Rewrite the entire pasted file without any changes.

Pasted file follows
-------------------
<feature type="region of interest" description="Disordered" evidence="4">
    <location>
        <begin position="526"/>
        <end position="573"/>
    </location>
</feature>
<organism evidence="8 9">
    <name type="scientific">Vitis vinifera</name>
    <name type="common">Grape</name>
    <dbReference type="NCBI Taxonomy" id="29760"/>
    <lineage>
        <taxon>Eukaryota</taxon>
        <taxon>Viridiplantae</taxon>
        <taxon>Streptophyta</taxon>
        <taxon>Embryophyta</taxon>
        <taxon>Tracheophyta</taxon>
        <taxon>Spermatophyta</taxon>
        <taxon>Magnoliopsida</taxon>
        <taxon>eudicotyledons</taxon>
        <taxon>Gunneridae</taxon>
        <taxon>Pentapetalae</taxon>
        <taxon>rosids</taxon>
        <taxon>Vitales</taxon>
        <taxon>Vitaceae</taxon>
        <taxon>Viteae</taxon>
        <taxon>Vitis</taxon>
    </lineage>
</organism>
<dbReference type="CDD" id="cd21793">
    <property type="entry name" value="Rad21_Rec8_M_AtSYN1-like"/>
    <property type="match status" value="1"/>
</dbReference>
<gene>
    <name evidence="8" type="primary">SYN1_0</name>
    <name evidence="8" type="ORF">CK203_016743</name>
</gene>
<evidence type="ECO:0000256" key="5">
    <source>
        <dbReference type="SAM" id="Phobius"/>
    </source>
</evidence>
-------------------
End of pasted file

<feature type="region of interest" description="Disordered" evidence="4">
    <location>
        <begin position="526"/>
        <end position="573"/>
    </location>
</feature>
<organism evidence="8 9">
    <name type="scientific">Vitis vinifera</name>
    <name type="common">Grape</name>
    <dbReference type="NCBI Taxonomy" id="29760"/>
    <lineage>
        <taxon>Eukaryota</taxon>
        <taxon>Viridiplantae</taxon>
        <taxon>Streptophyta</taxon>
        <taxon>Embryophyta</taxon>
        <taxon>Tracheophyta</taxon>
        <taxon>Spermatophyta</taxon>
        <taxon>Magnoliopsida</taxon>
        <taxon>eudicotyledons</taxon>
        <taxon>Gunneridae</taxon>
        <taxon>Pentapetalae</taxon>
        <taxon>rosids</taxon>
        <taxon>Vitales</taxon>
        <taxon>Vitaceae</taxon>
        <taxon>Viteae</taxon>
        <taxon>Vitis</taxon>
    </lineage>
</organism>
<dbReference type="CDD" id="cd21793">
    <property type="entry name" value="Rad21_Rec8_M_AtSYN1-like"/>
    <property type="match status" value="1"/>
</dbReference>
<gene>
    <name evidence="8" type="primary">SYN1_0</name>
    <name evidence="8" type="ORF">CK203_016743</name>
</gene>
<evidence type="ECO:0000256" key="5">
    <source>
        <dbReference type="SAM" id="Phobius"/>
    </source>
</evidence>